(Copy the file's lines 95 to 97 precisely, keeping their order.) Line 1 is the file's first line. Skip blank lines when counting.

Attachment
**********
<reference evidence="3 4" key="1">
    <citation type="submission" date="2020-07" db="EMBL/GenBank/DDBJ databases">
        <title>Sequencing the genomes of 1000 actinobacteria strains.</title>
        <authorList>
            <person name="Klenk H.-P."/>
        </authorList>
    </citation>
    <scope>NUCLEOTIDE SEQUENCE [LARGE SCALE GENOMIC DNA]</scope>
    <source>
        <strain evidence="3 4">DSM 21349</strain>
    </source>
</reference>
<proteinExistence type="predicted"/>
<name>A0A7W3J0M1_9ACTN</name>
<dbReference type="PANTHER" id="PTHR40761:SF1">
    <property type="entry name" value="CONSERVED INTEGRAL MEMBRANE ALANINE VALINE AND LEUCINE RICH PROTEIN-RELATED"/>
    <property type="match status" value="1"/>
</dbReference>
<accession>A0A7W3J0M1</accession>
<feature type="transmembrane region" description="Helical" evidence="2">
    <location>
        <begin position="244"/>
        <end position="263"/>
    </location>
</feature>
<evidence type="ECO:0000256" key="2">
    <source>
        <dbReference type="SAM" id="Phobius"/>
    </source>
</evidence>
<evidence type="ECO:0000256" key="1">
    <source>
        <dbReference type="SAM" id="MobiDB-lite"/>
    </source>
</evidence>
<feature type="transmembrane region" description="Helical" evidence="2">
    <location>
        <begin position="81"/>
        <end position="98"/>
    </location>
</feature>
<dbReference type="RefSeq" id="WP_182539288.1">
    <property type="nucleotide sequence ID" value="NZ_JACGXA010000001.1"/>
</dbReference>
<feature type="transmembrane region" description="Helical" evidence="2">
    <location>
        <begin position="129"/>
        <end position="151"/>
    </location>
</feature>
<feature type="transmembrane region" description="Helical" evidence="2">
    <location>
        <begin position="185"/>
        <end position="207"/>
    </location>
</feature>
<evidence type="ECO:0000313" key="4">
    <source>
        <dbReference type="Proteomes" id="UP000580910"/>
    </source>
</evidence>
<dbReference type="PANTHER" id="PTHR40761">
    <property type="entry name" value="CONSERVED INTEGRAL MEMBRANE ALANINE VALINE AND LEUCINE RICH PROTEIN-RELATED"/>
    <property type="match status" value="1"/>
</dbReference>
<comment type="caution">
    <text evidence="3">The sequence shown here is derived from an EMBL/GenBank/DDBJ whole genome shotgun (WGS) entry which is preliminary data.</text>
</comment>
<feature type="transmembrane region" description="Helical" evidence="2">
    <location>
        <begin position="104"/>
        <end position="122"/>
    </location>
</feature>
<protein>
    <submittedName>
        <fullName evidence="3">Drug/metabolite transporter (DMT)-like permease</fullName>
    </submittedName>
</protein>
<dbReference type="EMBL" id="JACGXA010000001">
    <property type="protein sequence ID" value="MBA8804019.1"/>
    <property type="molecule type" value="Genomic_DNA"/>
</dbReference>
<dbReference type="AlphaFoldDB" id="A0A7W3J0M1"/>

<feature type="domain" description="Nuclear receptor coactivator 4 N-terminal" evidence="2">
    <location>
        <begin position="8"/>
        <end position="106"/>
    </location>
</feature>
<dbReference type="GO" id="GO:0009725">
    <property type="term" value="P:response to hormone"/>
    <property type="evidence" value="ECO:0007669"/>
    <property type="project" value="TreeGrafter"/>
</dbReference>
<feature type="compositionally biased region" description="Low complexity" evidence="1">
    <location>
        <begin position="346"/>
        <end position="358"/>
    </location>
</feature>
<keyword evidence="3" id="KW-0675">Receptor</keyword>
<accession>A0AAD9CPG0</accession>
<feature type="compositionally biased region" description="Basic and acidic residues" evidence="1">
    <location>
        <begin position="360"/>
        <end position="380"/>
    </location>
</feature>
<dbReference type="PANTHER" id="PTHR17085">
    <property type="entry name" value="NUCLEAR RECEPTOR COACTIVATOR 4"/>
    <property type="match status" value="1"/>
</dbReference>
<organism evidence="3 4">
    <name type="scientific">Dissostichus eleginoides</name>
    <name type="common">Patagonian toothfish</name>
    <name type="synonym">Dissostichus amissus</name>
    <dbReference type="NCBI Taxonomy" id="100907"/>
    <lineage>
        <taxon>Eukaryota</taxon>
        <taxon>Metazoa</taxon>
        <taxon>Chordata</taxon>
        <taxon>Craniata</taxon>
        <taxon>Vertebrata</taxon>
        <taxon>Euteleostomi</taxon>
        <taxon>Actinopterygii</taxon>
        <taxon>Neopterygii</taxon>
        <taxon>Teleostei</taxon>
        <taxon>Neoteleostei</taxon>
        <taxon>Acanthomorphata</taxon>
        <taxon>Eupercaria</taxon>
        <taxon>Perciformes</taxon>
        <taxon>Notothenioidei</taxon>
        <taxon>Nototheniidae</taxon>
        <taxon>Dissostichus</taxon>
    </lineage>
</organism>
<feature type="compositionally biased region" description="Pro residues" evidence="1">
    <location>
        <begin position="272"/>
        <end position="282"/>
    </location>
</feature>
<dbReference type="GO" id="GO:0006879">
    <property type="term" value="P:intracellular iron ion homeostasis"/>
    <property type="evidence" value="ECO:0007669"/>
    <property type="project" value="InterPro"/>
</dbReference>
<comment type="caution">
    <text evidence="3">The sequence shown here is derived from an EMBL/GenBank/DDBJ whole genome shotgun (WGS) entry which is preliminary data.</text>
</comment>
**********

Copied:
</dbReference>
<feature type="compositionally biased region" description="Low complexity" evidence="1">
    <location>